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‘Lifestyle Tech’ Panel: Value-adds, Education Are Paramount

June 26, 2011 By Nancy Klosek
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How can the custom industry provide the perception of value to the monied client who is spending less than before on custom integration, and who searches the web as ardently for bargains as his less-wealthy consumer counterpart does?

That was one of the centerpiece issues in a series of topics bandied about by a collection of integrators, vendors and technology pundits who serve the custom industry, at the “Building a Business with Lifestyle Technology” panel during CE Week’s Lifestyle Technology Summit June 24 in New York City.

The discussion was moderated by Maureen Jenson, CustomRetailer and E-Gear editor in chief, and included: John Dahl, senior fellow and director of eduation, THX; Theo Kalomirakis, principal, TK Theaters, TK Living and the Kalomirakis Collection; Peter Lyngdorf, founder, Steinway Lyngdorf; Dean Miller, president and CEO, Lenbrook; Michael Curtin, principal, Audio Command Systems; and Noah Kaplan, president, Leon Speakers.

“Times are tough for everyone in the integration world,” observed Curtin, adding that his decision to broaden the product category offerings within the grouping of system solutions his firm offers has made a difference in his bottom line. He cited a project that began as a $950,000 ticket and ballooned to $2 million with the addition of power conditioning, shading and drapery control solutions and even a multi-room scenting system that integrates with the home’s HVAC gear.  He also suggested that the custom industry, which in its heyday developed the habit of chasing after “the next job,” had best amend that behavior and pay more attention to existing clients. “That’s the way to get the next job” nowadays, he said.

Kalomirakis agreed, saying, “We need to strengthen our bonds with our current clients. The more satisfied they are, they more likely they will introduce us to their neighbors.” Additionally, his firm has responded to the economy’s challenges by making more of an effort to partner with designers instead of trying to sidestep their efforts. “Our emphasis now is not, ‘We can do it better than you,’ but rather, ‘We can help you do it better.’ We want to educate them so we don’t lose our part of the project, and work more closely with them so they are less likely to reject our choices.” He cited as an example the development by his subsidiary of a new collection of fabrics that accommodates both integrators’ needs and designers’ aesthetic needs. “We’re offering more elaborate speaker grilles to them as choices. These efforts allow designers to design rooms while making them more theater-friendly.”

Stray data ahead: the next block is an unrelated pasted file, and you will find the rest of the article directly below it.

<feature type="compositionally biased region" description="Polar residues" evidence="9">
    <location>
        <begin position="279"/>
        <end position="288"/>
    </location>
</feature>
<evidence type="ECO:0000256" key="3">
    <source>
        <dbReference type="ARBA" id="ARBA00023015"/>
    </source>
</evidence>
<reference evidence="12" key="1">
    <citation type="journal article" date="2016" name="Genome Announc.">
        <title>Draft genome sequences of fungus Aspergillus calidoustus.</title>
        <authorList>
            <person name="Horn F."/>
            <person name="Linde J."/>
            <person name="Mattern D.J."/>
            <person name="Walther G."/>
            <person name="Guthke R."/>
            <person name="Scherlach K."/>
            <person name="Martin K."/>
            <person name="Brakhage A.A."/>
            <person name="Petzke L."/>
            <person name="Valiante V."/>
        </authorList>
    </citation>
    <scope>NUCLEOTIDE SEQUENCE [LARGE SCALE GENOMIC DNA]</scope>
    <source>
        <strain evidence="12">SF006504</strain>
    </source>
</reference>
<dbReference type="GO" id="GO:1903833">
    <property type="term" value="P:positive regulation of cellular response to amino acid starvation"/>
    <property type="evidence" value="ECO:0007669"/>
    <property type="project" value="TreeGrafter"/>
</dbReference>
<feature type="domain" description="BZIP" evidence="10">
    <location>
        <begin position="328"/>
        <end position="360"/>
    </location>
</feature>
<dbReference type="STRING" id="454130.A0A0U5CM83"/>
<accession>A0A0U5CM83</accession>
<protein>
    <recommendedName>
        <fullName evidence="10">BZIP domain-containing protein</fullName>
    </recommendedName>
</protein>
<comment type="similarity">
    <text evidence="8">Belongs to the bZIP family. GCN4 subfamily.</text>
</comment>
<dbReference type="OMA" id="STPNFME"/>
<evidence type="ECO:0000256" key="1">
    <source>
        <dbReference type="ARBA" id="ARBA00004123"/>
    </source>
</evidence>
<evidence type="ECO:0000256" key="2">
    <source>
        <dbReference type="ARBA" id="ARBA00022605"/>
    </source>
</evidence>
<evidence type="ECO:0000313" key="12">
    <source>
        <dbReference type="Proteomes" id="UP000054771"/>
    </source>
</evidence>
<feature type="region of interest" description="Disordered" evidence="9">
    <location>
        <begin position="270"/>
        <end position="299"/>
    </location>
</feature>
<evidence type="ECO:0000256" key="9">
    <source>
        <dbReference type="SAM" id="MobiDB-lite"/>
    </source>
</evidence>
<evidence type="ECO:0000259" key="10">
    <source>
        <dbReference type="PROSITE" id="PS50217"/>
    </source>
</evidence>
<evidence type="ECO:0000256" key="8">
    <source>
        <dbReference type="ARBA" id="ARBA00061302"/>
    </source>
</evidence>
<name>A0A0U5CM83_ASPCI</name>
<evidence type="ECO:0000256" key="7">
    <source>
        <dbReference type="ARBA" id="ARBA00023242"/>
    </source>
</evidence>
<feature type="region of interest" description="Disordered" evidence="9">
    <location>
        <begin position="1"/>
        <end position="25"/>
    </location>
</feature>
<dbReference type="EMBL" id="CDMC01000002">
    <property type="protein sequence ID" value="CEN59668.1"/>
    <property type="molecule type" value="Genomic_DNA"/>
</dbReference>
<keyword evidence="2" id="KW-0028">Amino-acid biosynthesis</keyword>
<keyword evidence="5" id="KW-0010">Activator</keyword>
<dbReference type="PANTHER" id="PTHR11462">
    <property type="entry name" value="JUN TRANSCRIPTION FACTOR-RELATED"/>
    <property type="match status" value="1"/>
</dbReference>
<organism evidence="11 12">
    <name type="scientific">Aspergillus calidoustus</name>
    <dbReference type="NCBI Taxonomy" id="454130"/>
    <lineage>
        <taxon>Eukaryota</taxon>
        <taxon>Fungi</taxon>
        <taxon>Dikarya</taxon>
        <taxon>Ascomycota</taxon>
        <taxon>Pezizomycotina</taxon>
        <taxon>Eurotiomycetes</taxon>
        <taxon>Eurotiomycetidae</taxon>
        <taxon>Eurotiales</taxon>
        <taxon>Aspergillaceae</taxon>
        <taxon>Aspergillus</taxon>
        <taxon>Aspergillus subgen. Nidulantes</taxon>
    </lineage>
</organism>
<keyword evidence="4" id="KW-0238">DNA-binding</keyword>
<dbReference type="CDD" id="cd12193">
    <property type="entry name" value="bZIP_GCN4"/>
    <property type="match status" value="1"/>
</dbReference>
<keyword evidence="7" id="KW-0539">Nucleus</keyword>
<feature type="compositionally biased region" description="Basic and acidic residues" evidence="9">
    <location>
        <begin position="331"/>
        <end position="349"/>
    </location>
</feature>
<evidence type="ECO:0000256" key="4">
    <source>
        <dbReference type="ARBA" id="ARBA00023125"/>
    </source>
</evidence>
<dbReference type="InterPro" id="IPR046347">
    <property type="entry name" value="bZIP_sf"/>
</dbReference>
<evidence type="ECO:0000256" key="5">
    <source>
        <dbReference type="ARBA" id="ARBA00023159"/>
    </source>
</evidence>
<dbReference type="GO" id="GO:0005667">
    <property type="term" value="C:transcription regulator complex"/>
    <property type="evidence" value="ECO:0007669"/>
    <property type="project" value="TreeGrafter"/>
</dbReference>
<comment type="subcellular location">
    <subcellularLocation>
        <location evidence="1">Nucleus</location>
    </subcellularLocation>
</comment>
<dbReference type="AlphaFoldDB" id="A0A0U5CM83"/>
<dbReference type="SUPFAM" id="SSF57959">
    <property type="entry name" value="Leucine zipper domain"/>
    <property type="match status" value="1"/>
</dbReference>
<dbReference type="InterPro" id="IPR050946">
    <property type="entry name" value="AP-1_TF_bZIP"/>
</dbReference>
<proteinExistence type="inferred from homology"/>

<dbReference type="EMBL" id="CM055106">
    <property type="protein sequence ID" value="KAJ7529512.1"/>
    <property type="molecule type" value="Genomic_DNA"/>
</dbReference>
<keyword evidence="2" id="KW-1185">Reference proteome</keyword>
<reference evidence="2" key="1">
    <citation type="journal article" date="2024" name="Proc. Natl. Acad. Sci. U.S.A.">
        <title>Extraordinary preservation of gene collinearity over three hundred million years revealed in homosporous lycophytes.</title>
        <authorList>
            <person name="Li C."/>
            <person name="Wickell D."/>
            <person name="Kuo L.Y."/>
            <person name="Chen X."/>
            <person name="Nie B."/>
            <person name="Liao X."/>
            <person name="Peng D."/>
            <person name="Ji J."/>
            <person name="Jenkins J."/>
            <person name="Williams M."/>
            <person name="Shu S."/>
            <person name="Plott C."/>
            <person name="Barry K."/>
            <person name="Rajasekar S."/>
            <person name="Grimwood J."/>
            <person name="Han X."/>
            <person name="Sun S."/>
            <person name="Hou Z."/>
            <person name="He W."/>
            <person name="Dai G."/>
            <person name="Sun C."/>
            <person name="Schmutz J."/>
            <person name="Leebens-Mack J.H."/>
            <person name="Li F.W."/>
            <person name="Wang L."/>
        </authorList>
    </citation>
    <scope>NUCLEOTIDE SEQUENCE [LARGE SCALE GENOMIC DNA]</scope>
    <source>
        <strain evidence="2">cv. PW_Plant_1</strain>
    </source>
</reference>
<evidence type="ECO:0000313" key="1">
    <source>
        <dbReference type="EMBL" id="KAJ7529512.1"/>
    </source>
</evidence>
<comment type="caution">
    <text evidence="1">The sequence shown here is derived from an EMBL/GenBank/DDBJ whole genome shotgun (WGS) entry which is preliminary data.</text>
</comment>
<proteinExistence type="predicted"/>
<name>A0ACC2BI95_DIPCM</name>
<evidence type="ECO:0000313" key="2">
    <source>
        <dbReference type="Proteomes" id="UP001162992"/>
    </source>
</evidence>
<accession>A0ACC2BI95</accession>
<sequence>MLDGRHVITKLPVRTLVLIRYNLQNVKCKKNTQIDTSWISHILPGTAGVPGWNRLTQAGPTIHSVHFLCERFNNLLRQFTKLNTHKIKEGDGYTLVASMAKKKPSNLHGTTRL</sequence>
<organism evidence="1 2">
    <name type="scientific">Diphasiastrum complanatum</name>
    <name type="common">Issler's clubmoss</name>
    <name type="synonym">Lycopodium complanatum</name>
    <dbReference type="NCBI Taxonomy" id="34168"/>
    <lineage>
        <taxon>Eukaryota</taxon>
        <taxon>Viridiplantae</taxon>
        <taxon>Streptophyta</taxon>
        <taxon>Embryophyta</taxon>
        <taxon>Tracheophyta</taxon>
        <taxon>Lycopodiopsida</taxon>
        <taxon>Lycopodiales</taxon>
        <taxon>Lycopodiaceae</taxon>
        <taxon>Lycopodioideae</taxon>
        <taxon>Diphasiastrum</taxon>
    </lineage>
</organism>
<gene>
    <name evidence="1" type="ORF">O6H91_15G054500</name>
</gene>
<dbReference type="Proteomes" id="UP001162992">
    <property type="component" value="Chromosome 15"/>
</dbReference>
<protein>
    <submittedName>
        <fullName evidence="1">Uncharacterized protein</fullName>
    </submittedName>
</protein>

Leon Speakers’ Kaplan said his company realized “we were becoming an afterthought with architects and interior designers.  We interviewed them after the last CEDIA Expo to learn more about their go-to products and got… radio silence. That made us realize we needed to educate them at the top level. Luxury clients need a proper palette of products to be presented to them,” and one of the best routes is through designers, he averred.  “We are also working on getting in on social media. You need to make social media work for you – optimizing searches, making sure people visit you.”

Lyngdorf also underscored the importance of “getting good enough” at social media outreach. He further mentioned the effectiveness of bringing Steinway Lyngdorf’s $200,000 Model D systems to dealer events so that clients can benefit from exposure to high-performance audio gear.  “But the best solution is making sure all clients are entirely happy,” offered Lyngdorf, who cited his experience as a dealer in Scandinavia to prove out the success of that philosophy. “We have 79 shops there and we’re selling hi-fi – imagine that! Seventy percent of customers are returning customers and we have 100 percent loyalty once they’re in the door.”  Lyngdorf drove home the point that, particularly with audio demonstrations, “the whole thing is exposing people to something that’s consistently good.” He contrasted that selling method with the U.S.’s mostly lackluster big-box-store audio presentations, saying they were akin to “waterboarding” for the ears.

“Dealers need sophisticated, specialty-oriented products that are value-added,” Lenbrook’s Miller said. He also mentioned computer audio as an ideal entry-point for a client discussion about audio, saying his company is now in a collaborative partnership with four other vendors to develop a method to help specialty dealers present it profitably to the iPod/iPad/iPod touch-savvy customer. “There are 300 million iTunes accounts, and there have been 10 billion downloads,” he said. “You have to ride the horse in the direction it’s going. But customers have to be shown that they don’t need to sacrifice quality. They don’t know about lossless downloads. They need education.”

What would help further a cogent discussion of audio quality, said THX’s Dahl, would be the development industrywide of “more consistent quality standards. The industry needs to address the paucity of clear-thinking science where there are two people with four opinions about sound. It doesn’t help high-accuracy reproduction.”  He said his company is now working to expand education among budding engineers at the university community level.


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